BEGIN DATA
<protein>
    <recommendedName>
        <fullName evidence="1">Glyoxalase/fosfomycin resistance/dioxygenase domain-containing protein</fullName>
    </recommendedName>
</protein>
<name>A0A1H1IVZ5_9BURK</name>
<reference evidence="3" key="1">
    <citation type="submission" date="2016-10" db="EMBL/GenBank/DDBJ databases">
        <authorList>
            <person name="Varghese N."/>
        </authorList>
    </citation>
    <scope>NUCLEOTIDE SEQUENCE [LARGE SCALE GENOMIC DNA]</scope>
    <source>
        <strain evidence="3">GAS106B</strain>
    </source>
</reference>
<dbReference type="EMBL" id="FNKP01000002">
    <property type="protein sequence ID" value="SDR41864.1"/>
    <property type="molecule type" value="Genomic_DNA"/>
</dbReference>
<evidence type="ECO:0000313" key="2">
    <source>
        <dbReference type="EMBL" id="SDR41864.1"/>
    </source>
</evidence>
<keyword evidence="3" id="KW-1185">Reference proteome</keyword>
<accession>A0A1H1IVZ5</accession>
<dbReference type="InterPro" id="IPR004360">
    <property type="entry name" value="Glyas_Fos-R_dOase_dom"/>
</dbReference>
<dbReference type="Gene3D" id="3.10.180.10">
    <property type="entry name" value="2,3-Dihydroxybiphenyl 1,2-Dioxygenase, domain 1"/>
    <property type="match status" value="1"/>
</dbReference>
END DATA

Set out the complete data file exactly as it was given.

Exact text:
<protein>
    <recommendedName>
        <fullName evidence="1">Glyoxalase/fosfomycin resistance/dioxygenase domain-containing protein</fullName>
    </recommendedName>
</protein>
<name>A0A1H1IVZ5_9BURK</name>
<reference evidence="3" key="1">
    <citation type="submission" date="2016-10" db="EMBL/GenBank/DDBJ databases">
        <authorList>
            <person name="Varghese N."/>
        </authorList>
    </citation>
    <scope>NUCLEOTIDE SEQUENCE [LARGE SCALE GENOMIC DNA]</scope>
    <source>
        <strain evidence="3">GAS106B</strain>
    </source>
</reference>
<dbReference type="EMBL" id="FNKP01000002">
    <property type="protein sequence ID" value="SDR41864.1"/>
    <property type="molecule type" value="Genomic_DNA"/>
</dbReference>
<evidence type="ECO:0000313" key="2">
    <source>
        <dbReference type="EMBL" id="SDR41864.1"/>
    </source>
</evidence>
<keyword evidence="3" id="KW-1185">Reference proteome</keyword>
<accession>A0A1H1IVZ5</accession>
<dbReference type="InterPro" id="IPR004360">
    <property type="entry name" value="Glyas_Fos-R_dOase_dom"/>
</dbReference>
<dbReference type="Gene3D" id="3.10.180.10">
    <property type="entry name" value="2,3-Dihydroxybiphenyl 1,2-Dioxygenase, domain 1"/>
    <property type="match status" value="1"/>
</dbReference>